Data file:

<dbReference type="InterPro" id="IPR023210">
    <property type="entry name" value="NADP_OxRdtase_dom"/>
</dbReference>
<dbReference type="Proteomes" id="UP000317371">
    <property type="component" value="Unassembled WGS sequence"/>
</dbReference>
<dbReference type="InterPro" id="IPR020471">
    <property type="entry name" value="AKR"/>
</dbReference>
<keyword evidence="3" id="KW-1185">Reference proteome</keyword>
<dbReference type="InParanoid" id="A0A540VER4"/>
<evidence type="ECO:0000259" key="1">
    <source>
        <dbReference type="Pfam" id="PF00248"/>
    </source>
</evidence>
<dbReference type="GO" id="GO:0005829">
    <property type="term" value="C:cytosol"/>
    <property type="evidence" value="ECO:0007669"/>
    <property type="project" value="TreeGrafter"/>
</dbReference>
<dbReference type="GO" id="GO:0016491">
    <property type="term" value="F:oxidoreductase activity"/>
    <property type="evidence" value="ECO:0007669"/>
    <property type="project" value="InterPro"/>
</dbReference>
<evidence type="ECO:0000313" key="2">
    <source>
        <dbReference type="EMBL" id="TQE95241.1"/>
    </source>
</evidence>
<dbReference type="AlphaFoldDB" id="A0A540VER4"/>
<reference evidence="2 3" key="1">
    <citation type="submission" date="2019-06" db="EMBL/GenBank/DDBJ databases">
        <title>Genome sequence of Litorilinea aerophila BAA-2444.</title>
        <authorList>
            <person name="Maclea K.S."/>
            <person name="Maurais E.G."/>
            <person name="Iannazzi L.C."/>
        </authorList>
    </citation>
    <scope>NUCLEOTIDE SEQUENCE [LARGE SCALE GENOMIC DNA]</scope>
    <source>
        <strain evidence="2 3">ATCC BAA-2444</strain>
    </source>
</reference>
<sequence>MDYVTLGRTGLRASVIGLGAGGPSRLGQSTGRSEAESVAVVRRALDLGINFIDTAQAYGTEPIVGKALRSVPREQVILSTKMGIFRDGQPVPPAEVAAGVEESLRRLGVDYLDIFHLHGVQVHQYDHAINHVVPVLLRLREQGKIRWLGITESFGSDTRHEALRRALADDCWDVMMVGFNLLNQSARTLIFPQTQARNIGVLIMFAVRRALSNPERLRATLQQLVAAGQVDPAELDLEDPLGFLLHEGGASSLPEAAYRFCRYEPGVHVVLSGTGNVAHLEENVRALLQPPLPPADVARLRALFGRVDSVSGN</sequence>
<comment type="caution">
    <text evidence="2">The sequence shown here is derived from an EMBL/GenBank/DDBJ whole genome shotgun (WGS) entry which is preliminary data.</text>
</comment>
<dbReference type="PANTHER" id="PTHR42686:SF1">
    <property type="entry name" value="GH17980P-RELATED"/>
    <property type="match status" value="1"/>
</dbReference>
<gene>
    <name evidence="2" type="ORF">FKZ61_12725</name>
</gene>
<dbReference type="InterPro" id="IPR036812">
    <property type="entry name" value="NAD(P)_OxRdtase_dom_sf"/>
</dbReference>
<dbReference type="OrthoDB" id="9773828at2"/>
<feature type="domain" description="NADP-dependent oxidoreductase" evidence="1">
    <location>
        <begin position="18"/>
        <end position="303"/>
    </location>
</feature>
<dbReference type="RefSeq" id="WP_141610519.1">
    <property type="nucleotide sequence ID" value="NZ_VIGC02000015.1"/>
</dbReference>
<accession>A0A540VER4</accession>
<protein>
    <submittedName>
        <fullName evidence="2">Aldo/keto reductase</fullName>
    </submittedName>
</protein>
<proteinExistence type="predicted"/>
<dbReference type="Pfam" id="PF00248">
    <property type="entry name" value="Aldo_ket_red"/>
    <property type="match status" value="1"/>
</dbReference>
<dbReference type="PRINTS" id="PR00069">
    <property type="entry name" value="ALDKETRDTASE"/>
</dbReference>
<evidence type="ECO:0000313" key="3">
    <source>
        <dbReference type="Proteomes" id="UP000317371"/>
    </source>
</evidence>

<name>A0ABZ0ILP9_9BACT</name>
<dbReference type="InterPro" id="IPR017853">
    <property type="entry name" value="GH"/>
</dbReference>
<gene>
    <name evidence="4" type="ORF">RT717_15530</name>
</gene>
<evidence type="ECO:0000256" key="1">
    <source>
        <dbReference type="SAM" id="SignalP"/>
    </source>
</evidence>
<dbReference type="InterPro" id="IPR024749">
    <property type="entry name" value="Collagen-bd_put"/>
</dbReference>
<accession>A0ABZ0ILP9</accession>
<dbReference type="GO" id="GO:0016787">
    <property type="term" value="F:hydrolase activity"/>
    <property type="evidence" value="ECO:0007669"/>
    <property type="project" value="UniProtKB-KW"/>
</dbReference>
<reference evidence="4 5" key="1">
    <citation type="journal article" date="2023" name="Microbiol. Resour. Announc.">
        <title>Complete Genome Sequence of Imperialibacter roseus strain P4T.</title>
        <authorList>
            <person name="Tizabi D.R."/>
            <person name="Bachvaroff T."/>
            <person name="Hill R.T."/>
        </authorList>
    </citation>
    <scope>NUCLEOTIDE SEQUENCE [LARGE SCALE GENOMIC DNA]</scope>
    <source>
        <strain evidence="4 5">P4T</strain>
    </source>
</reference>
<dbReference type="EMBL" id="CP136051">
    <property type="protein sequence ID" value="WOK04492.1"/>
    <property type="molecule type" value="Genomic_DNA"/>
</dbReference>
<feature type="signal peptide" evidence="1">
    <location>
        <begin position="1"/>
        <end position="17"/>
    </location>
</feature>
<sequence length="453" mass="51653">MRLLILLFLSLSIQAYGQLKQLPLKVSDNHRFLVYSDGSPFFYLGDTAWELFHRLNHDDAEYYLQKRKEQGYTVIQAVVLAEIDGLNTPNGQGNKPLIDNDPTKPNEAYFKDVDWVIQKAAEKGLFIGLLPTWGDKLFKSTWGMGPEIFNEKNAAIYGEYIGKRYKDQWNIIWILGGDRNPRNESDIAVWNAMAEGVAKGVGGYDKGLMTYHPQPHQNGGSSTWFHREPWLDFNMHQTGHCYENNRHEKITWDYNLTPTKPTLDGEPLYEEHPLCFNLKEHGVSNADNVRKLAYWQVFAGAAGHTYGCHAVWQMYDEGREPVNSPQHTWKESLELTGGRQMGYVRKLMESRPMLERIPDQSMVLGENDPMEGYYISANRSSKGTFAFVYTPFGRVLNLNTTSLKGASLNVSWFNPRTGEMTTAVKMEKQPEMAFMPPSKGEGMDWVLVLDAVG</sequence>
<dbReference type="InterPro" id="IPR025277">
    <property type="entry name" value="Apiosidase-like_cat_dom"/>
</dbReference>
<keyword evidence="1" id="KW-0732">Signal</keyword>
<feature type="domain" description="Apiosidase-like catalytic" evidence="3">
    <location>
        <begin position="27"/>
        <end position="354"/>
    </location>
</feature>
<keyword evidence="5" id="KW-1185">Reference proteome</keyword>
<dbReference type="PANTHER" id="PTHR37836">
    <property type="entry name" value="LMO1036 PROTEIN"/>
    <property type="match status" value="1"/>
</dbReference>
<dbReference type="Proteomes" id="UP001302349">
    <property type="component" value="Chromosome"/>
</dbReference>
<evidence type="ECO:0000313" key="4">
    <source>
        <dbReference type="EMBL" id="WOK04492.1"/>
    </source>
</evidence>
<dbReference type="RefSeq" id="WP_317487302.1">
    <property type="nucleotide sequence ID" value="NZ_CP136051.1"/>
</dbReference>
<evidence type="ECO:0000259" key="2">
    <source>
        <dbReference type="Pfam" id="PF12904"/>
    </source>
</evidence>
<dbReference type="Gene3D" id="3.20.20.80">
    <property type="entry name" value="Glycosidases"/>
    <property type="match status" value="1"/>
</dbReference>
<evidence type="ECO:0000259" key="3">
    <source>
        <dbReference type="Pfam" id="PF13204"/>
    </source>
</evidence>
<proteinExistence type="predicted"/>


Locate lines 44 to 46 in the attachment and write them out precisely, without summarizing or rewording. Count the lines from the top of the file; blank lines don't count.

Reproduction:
        <strain evidence="2 3">ATCC BAA-2444</strain>
    </source>
</reference>